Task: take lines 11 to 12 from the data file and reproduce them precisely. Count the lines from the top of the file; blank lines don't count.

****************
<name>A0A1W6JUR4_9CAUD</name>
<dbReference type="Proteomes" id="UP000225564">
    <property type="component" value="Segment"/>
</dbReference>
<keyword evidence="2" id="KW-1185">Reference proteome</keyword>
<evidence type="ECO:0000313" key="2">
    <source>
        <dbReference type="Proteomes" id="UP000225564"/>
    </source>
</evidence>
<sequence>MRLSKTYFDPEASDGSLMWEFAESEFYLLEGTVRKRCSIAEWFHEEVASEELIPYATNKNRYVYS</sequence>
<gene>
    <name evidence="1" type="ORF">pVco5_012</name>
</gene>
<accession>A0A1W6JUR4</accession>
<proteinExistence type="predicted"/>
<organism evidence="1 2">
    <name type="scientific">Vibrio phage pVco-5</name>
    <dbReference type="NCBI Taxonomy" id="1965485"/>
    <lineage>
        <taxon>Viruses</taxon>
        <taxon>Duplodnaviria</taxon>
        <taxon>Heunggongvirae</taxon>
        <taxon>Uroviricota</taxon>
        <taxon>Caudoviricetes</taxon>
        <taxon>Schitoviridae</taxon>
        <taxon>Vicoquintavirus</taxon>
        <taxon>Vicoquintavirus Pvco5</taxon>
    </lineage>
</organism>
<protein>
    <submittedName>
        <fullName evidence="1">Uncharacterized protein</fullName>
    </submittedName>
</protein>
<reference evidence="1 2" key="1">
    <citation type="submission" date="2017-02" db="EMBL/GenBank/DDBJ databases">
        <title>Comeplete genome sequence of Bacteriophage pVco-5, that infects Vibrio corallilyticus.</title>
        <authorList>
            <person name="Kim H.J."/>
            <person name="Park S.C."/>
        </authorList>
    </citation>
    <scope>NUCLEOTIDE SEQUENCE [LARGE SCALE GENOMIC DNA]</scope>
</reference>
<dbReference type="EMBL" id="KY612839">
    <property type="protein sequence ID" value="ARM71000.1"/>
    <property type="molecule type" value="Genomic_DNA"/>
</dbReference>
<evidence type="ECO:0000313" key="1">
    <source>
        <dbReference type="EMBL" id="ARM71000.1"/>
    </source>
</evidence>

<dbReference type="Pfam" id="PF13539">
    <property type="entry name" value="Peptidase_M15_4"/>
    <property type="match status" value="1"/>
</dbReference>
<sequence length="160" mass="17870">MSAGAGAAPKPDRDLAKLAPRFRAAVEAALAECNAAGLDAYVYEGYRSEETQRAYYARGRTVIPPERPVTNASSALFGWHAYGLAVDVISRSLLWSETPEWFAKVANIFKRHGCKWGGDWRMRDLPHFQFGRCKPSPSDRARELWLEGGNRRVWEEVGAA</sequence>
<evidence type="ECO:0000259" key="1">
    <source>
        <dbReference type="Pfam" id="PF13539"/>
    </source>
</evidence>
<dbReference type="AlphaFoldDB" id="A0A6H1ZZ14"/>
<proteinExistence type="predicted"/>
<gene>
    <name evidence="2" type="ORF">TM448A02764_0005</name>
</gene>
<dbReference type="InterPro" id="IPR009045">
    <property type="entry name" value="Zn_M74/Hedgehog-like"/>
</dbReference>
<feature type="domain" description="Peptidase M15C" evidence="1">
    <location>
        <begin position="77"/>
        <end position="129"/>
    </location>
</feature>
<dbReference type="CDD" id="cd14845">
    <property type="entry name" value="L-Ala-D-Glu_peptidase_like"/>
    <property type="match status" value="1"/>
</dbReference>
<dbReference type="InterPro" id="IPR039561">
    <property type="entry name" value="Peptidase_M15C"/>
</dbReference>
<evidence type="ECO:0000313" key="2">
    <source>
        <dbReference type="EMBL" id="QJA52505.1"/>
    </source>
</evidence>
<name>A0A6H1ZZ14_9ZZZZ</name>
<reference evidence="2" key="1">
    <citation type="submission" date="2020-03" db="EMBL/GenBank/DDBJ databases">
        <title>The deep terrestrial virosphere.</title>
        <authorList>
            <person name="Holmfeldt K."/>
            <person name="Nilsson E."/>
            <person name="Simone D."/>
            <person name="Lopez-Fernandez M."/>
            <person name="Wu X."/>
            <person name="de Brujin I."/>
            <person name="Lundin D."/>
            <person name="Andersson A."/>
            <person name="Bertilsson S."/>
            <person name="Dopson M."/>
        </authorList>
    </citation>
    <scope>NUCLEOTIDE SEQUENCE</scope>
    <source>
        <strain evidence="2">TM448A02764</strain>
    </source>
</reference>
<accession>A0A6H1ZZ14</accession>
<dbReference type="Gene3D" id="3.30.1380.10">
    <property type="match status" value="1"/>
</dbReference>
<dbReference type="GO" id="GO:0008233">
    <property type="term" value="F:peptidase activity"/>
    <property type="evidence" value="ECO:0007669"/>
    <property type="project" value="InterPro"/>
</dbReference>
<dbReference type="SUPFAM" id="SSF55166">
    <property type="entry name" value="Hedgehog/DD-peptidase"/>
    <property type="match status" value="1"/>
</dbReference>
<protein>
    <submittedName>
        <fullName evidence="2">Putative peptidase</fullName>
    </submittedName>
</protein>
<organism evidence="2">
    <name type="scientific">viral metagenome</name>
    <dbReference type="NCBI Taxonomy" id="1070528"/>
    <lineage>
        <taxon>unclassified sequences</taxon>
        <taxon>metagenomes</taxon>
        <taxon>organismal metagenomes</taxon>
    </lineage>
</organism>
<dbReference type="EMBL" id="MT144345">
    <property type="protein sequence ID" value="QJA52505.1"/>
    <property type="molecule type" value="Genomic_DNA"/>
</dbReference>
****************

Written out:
<sequence>MRLSKTYFDPEASDGSLMWEFAESEFYLLEGTVRKRCSIAEWFHEEVASEELIPYATNKNRYVYS</sequence>
<gene>